"We are going to keep parameters on it. We don't want items for sale that have nothing to do with the shop. We could sell loads of stuff that we could make great profits on, but that's not our motivation," says Mr O'Connor.

Tom Mannion Travel
Gearoid Mannion: Converting e-mails into sales is difficult
Tour operator Tom Mannion Travel saw the infusion of cash and support as a way of enabling it to develop the business and be more competitive.

It now uses e-mail to deal with suppliers and to handle inquiries generated by its website.

The company won the business award and the overall prize in a recent competition to see how Ennis was tackling the challenge of technology.

But director Gearoid Mannion admits that the benefits have so far been limited.

The conversion rate from e-mail inquiries is very low, and online sales of holidays and insurance have also been poor.

"We now realise that a large amount of money will have to be spent marketing the whole thing. It doesn't just happen that because you have a website, money flows," said Mr Mannion.

Sense of pride

"There are still aspects to the whole scene that we're not happy with, but I am happier knowing we have a reasonable internet marketing initiative going on."

The project has given Ennis a buzz and a new sense of pride and confidence.

Smart card machine
Smart cards have had only limited uses
But there's no doubt that while many have embraced the technology, others hardly touch their computers - the higher phone bills have been a deterrent for some.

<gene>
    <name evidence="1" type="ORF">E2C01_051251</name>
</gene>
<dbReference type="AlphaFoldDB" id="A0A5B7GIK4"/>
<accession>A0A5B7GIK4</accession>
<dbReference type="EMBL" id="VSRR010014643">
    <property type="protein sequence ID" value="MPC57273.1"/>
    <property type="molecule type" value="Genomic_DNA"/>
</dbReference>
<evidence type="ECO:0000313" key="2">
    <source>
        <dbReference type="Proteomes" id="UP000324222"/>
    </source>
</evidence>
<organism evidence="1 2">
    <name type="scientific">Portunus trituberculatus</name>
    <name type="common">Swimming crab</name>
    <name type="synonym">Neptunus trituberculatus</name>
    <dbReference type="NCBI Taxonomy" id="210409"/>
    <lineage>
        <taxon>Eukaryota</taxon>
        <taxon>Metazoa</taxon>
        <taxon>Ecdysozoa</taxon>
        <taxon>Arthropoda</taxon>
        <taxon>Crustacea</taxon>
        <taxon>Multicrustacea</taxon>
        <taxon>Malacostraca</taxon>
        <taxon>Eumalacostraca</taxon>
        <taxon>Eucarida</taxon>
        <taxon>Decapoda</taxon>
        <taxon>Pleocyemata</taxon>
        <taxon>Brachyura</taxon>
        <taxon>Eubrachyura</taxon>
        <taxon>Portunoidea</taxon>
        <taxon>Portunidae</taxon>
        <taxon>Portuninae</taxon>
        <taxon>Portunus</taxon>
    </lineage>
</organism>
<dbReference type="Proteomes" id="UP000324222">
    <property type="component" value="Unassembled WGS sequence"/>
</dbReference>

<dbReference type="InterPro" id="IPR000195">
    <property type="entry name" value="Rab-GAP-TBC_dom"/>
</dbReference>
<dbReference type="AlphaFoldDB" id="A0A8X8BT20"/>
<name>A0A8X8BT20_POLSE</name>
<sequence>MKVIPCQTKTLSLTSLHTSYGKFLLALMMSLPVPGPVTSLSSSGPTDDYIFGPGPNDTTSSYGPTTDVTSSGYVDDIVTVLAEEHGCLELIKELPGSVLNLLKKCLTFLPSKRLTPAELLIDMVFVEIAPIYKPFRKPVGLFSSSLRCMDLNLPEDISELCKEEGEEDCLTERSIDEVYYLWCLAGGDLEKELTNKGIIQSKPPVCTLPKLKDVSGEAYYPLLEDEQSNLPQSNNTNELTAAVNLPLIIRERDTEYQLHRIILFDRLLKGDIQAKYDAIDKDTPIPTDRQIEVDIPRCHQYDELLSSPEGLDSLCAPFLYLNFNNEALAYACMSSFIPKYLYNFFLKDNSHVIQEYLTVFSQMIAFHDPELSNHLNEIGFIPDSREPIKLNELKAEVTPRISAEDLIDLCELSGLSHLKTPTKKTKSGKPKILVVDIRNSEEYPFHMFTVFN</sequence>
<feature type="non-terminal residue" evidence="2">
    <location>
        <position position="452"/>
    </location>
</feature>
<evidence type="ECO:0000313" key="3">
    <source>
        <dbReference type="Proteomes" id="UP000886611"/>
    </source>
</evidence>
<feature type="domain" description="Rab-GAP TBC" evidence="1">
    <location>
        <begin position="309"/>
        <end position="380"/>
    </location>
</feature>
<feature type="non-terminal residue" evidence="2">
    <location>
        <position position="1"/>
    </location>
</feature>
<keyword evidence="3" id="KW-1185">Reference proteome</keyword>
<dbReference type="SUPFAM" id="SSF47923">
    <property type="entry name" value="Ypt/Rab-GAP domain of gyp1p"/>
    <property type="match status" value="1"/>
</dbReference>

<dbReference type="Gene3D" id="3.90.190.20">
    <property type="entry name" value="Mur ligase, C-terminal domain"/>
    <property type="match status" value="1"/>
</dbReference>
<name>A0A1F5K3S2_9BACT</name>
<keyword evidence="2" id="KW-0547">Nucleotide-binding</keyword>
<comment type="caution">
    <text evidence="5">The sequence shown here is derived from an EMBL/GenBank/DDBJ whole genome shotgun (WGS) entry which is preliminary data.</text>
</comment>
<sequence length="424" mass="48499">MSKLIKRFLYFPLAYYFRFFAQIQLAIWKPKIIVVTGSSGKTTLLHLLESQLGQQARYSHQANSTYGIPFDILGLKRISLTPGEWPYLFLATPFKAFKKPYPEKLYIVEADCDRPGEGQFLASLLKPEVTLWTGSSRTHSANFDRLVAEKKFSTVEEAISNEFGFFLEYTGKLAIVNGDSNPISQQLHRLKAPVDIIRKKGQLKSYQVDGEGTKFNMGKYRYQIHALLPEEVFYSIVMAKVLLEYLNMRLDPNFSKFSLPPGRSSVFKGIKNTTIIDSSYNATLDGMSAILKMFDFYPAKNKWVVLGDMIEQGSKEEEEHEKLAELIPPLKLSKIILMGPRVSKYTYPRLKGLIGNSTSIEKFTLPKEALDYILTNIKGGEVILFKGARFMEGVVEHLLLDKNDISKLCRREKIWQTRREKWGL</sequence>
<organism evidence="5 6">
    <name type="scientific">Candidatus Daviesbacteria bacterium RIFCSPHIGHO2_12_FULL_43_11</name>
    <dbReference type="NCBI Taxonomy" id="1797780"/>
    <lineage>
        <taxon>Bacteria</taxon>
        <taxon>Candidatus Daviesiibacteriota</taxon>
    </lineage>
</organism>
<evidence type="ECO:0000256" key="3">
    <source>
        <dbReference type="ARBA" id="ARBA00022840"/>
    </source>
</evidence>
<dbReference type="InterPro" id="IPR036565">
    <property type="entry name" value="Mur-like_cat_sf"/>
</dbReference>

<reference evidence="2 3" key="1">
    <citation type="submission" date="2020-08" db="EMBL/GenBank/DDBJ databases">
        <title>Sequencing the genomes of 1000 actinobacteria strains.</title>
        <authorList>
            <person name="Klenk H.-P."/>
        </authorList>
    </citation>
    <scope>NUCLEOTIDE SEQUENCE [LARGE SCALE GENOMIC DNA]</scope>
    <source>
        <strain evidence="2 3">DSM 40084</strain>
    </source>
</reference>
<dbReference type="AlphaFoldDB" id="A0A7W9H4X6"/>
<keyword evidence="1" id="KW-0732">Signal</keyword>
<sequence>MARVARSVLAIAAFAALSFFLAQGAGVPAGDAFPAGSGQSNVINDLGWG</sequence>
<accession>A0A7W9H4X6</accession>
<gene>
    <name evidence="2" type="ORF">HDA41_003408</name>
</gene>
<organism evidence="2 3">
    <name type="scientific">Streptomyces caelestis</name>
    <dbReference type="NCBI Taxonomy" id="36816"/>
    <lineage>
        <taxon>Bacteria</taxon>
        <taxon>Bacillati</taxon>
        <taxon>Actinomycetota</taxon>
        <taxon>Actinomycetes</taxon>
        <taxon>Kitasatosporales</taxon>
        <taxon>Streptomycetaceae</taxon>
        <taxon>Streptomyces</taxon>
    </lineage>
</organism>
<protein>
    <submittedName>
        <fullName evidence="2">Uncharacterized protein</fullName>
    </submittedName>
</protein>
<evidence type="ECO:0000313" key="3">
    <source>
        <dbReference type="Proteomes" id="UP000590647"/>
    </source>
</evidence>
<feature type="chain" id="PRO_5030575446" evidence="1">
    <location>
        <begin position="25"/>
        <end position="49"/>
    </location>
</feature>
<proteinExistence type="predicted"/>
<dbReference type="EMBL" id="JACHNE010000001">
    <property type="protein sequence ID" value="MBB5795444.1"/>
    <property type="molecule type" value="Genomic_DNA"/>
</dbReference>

The impact of an experiment using smart cards instead of cash has also been limited. Some Wap handsets were distributed so people could load their cards from their mobiles.

The technological lessons have proved valuable - the system works - but residents have rarely used it other than to pay for car parking.

However, project head Michael Byrne believes the wider effects will be long-lasting.

"Although we haven't yet spawned significant companies, we have already seen the seeds of entrepreneurship and industrial development.

Digital survival

"For a region like ours which is remote from the marketplace and does not have mineral resources, if we are going to survive we have to do it in a digital economy."

He is particularly pleased that schools have used the technology creatively and constructively. The Ennis experiment has inspired similar projects in Welsh and Scottish communities.

"Many are still saying they do not fully understand," added Mr Byrne, "but at least we are aware of our lack of understanding and that in itself is a great benefit.

"Those societies that think they can wait for this to happen in a natural progression are going to be very much poorer societies."

Search BBC News Online

Advanced search options
Launch console
See also:

10 Apr 00 | Business
Online family affair
12 Nov 99 | The Economy
Irish boom draws the Welsh
09 Jul 99 | The Company File
Windfalls as Telecom Eireann shares soar
14 May 99 | Your Money
Ireland swept by share fever
Internet links:

The BBC is not responsible for the content of external internet sites

Links to other Business stories are at the foot of the page.

E-mail this story to a friend

Links to more Business stories